Nottingham’s sons then answered a call to arms in their thousands, only to also perish in their thousands on the God-forsaken soils of France and Flanders during the holocaust that was the Great War.
Through the Second World War to the present, Nottingham’s military units underwent successive phases of metamorphosis – from infantry to anti-aircraft and searchlight formations, followed by the relatively recent absorption into a regional entity: the Mercian Regiment.
Today, Nottingham’s castle and surrounds bear the symbols of a rich and diverse military legacy – symbols of remembrance, of tribute, and of a tableau of military pride from ancient times.
Nottingham's Military Legacy
Gerry van Tonder
Two years after landing on English soil in 1066, William of Normandy erected a strategic castle at Nottingham, thereby creating an enduring military nexus through to the modern era.
On 22 August 1642, in his endeavours to quash parliamentarian insurrection in the Midlands, King Charles raised his standard over Nottingham Castle: a rallying call to all Royalists to support their monarch. Loyalty to the Crown was, however, divided, and before long Parliamentarian forces garrisoned the castle.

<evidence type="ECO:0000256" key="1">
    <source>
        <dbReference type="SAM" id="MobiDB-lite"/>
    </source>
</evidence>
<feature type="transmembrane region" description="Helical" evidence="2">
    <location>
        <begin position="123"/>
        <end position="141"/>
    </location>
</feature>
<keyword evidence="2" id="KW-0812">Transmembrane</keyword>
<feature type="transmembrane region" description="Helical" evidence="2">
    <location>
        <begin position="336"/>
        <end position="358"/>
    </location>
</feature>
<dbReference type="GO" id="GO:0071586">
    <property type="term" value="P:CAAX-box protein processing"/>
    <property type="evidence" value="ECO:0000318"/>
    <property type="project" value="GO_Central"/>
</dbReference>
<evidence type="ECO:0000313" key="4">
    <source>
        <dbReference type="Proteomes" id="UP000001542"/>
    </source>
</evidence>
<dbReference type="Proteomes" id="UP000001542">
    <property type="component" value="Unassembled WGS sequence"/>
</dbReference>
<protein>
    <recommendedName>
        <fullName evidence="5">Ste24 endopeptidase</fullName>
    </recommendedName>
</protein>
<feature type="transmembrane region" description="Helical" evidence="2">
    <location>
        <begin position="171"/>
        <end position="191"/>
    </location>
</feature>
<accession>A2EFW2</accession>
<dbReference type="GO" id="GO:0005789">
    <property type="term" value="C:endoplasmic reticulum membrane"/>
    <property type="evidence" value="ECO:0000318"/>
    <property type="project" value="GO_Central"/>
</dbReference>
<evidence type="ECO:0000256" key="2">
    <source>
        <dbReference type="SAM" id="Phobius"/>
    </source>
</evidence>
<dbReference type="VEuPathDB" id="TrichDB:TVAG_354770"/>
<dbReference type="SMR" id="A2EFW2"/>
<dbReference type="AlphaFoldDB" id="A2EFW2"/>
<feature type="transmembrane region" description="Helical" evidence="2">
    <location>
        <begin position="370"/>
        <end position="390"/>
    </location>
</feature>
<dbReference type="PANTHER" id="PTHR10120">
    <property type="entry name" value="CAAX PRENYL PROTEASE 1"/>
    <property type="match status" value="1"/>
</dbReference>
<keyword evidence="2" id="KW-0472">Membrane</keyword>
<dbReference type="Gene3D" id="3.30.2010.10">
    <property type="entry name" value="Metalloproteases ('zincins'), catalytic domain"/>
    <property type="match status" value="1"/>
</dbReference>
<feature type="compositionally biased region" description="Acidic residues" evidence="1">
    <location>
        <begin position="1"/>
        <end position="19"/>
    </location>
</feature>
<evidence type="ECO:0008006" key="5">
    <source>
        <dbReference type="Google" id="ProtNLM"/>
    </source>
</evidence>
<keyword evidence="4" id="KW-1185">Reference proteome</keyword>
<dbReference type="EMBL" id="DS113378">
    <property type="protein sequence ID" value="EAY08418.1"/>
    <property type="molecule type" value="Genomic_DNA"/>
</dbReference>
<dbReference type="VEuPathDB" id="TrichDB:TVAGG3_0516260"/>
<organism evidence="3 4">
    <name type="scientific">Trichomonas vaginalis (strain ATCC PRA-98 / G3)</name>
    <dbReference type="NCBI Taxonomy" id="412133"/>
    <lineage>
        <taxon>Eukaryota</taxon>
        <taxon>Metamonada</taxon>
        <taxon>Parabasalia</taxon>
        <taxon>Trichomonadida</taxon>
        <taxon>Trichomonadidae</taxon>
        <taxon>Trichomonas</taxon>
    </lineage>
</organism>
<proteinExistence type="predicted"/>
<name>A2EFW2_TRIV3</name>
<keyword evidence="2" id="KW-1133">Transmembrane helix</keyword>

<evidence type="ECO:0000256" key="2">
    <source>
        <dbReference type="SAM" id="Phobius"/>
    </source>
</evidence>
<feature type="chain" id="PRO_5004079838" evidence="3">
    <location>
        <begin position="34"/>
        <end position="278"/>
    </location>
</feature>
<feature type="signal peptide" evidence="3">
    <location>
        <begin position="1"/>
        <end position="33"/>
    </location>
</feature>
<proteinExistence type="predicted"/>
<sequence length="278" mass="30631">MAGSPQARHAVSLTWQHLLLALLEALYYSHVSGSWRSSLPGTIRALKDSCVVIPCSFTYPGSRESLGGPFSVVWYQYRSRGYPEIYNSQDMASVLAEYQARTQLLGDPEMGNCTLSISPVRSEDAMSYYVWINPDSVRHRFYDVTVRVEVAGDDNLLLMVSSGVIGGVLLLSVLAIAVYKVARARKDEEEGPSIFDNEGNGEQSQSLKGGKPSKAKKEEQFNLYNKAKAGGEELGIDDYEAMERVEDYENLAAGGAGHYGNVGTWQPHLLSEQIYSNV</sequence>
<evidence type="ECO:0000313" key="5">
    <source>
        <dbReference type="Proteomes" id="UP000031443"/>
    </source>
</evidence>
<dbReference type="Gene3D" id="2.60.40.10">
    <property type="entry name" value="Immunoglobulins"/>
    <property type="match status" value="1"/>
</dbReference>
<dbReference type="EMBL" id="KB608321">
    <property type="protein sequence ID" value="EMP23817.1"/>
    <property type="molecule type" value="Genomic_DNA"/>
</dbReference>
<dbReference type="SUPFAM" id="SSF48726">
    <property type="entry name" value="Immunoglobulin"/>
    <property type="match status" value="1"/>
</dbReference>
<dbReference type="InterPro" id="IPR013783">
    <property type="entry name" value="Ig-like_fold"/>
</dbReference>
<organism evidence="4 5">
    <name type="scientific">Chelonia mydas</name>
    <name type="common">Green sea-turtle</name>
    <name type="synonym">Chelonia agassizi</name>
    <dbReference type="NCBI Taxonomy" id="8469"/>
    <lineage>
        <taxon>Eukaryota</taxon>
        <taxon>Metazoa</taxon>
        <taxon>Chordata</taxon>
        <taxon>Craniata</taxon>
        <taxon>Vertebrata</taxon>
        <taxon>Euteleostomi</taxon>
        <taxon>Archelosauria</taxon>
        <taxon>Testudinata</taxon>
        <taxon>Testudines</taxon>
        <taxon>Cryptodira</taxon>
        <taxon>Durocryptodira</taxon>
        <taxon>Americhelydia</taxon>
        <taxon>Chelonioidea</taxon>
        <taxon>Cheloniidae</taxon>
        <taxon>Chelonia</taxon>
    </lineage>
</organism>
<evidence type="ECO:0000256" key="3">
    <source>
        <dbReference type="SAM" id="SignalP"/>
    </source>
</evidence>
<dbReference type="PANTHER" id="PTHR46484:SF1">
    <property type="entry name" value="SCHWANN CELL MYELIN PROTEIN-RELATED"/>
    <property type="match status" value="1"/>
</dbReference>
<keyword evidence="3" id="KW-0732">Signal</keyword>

Late in the eighteenth century, a town troop of Yeomanry was raised in Nottingham; the foundation of the future South Notts Yeomanry. The yeomanry assisted regular troops by helping restore peace during the so-called Bread Riots of 1795, at a time when many of the town’s men had been committed to military duty during the French Revolutionary Wars.
Five troops of the town’s yeomanry were again called up for service during the civil unrest of the Luddite Riots of 1811–18. This pattern of service continued over several decades. Evolving into a regiment, the yeomanry were repeatedly deployed against civil dissentors: the Nottingham Riot, and the Reform Bill and Chartist Riots.
After seeing combat during the Peninsula Wars in 1815, in the latter half of the 1800s the 59th (2nd Nottinghamshire) Regiment of Foot formed part of a British invasion force into Afghanistan from India, to curb Russian interventionism in this remote and desolate region.
The outbreak of war in distant South Africa in 1899 placed enormous strain on Britain’s military capability. From Nottingham and other county towns, regiments of yeomanry, Hussars and Sherwood Rangers were despatched to the hostile environment of the African veld.